These statements have not been evaluated by the U.S. Food and Drug Administration.

This product is not intended to diagnose, treat, cure or prevent disease.
Ellen Troyer, MT MA
Biosyntrx Chief Research Officer
Voting Member, Council for Responsible Nutrition


The patent-pending hydrogel polymer in professional strength Avantrx (SWELL) was invented by Richard C, Davis, MD.  Dr. Davis was the founder of a number of companies familiar to the ophthalmic and other medical specialty markets. Two of Dr. Davis' companies have been publicly traded. They include OccuLogix and UroQuest.  The Biosyntrx founders, staff and scientific advisory board are delighted to be the company chosen to introduce this amazing technology to the ophthalmic and optometric community. 
Excess weight has been linked to cardiovascular disease, cancer, stroke and Type 2 diabetes, which is now an epidemic in the United States. Therefore, a sensible portion control plan has become a focus of though-leading physicians in every medical specialty.  Over 50 studies are listed in the references below that also link excess weight to degenerative eye disease, which makes weight a problem that will be addressed by thought leading eye care professionals.
      Contact Biosyntrx Corporate office at 800-688-6815 to place Avantrx orders.

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Obesity and Eye Disease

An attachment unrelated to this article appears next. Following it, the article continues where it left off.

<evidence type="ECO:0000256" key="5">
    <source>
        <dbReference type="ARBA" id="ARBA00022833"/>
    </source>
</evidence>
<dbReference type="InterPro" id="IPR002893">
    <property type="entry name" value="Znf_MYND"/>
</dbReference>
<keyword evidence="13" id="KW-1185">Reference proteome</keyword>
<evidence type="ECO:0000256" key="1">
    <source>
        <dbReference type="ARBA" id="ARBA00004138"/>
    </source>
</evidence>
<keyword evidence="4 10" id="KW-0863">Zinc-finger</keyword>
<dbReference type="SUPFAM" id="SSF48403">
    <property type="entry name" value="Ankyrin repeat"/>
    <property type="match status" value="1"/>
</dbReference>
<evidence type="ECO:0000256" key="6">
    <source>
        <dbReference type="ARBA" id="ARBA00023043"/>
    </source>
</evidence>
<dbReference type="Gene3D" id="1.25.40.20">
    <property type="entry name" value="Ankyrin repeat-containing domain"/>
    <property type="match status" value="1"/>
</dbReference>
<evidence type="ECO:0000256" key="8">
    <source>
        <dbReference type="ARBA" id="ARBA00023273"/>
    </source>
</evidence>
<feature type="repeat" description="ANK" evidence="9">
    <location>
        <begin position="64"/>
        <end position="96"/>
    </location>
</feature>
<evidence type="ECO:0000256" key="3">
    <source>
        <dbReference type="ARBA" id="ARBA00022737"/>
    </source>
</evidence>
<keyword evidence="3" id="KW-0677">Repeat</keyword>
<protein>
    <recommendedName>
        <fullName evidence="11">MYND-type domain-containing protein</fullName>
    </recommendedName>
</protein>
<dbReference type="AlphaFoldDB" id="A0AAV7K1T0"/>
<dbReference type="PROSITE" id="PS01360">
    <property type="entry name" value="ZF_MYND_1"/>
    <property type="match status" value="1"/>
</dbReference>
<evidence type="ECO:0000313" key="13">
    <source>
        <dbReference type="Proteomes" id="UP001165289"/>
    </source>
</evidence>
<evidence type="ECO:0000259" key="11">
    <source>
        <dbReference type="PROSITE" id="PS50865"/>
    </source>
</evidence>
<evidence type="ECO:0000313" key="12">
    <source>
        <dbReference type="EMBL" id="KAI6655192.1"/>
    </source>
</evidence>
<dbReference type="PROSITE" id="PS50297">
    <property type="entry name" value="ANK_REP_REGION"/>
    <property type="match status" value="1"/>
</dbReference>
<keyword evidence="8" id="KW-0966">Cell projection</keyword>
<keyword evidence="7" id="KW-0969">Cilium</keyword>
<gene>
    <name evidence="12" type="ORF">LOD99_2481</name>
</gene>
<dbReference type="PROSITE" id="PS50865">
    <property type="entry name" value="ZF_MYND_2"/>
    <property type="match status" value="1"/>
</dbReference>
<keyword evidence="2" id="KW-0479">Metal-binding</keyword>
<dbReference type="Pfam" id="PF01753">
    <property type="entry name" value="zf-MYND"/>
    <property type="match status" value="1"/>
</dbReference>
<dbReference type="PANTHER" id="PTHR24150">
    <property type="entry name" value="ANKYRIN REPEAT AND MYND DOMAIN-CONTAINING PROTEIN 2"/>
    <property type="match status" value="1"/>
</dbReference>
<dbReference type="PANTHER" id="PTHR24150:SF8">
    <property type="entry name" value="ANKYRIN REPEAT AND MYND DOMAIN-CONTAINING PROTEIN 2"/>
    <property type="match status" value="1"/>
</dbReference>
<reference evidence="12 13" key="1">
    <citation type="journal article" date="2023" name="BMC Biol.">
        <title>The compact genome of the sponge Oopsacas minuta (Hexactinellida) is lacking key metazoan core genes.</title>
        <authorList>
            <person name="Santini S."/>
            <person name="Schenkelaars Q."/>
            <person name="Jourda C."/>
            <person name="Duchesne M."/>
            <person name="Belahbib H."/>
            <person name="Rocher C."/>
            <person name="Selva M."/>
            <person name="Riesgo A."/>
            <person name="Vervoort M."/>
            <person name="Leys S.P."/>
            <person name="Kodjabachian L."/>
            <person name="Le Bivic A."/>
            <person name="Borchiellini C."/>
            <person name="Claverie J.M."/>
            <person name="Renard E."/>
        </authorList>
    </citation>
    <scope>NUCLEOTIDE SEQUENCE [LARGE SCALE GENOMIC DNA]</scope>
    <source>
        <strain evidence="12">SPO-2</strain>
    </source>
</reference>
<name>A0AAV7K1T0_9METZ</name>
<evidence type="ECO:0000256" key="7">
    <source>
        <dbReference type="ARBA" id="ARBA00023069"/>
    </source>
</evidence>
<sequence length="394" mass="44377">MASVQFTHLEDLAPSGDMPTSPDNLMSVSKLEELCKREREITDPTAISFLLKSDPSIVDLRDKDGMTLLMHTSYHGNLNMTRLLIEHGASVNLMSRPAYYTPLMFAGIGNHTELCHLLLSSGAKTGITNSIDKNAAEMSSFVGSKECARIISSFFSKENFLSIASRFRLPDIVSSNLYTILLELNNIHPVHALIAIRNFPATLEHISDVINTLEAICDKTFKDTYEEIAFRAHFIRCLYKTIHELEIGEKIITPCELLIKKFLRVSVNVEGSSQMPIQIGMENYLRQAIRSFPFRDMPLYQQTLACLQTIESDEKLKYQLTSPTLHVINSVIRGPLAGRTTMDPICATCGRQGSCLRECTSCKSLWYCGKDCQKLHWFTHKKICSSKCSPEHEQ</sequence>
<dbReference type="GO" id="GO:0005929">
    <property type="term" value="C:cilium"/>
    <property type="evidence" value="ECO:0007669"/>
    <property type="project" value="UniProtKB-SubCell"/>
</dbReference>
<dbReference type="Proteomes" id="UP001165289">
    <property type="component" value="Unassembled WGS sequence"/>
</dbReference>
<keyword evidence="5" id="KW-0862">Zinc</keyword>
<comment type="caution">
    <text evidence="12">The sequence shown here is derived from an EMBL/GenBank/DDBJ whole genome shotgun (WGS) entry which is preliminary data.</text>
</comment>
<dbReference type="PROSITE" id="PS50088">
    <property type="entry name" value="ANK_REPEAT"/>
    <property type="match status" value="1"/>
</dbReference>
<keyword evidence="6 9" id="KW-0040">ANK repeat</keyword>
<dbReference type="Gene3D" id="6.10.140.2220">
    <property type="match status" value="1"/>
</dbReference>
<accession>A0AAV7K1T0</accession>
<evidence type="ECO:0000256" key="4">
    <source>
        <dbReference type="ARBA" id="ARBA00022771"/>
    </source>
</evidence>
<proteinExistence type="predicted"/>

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13. The potential role of oxidative stress in the pathogenesis of the age-related macular degeneration (AMD). Drobek-Slowik M, Karczewicz D, Safranow K. Postepy Hig Med Dose 2007;61:28-37 [abstract]
14. Macular Pigment and Percentage of Body Fat. Nolan J, Donovan O, et al. IOVS
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15. Macular Pigment Density is Reduced in Obese Subjects. Hammond B, Ciulla T, Snodderly D. IOVS 2002;43:47-50 [abstract]
16. The retinal ciliopathies. Adams NA, Awadein A, Tomas HS. Ophthalmic Genet. 2007 Sep;28(3): 113-25. [abstract]
17. Predictors of optical density of lutein and zeaxanthin in retinas of older women in the Carotenoids in Age-Related Eye Disease Study, an ancillary study of the Women's Health Initiative. Mares JA, LaRowe TL, Snodderly DM, et al. Am J Clin Nutr. 2006 Nov;84(5):1107-22 [abstract]
18. Phytochemicals and age-related eye diseases. Rhone M, Basu A, Nutr Rev. 2008 Aug;66(8): 465-72 [abstract]
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Excess Weight / Cataract Studies
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2. A longitudinal study of body mass index and lens opacities. The Framingham Studies. Hiller R, Podgor MJ, Sperduto RD, et al. Ophthalmology 1998 Jul;105(7):1244-50 [abstract]
3. Anthropometric status and cataract: the Salisbury Eye Evaluation project. Caulfield LE, West SK, Barron Y, Cid-Ruzafa J. Am J Clin Nutr. 1999 Feb;69(2):237-42 [abstract]
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5. Risk factors for nuclear, cortical and posterior subcapsular cataracts in the Chinese population of Singapore: the Tanjong Pagar Survey. Foster PJ, Wong TY, et al. Br J Ophthalmol. 2003 Sep;87(9):1112-20 [abstract]
6. Cataract formation and prevention. Schichi H. Expert Opin Investig Drugs. 2004 Jun;12(6):691-701 [abstract]
7. Ocular changes, risk markers for eye disorders and effects of cataract surgery in elderly people: a study of an urban Swedish population followed from 70 to 97 years of age. Bergman B, Nilsson-Ehle H, Sjostrand J. Acta Ophthalmol Scand. 2004 Apr;82(2): 166-74 [abstract]
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Excess Weight, IOP and Glaucoma Studies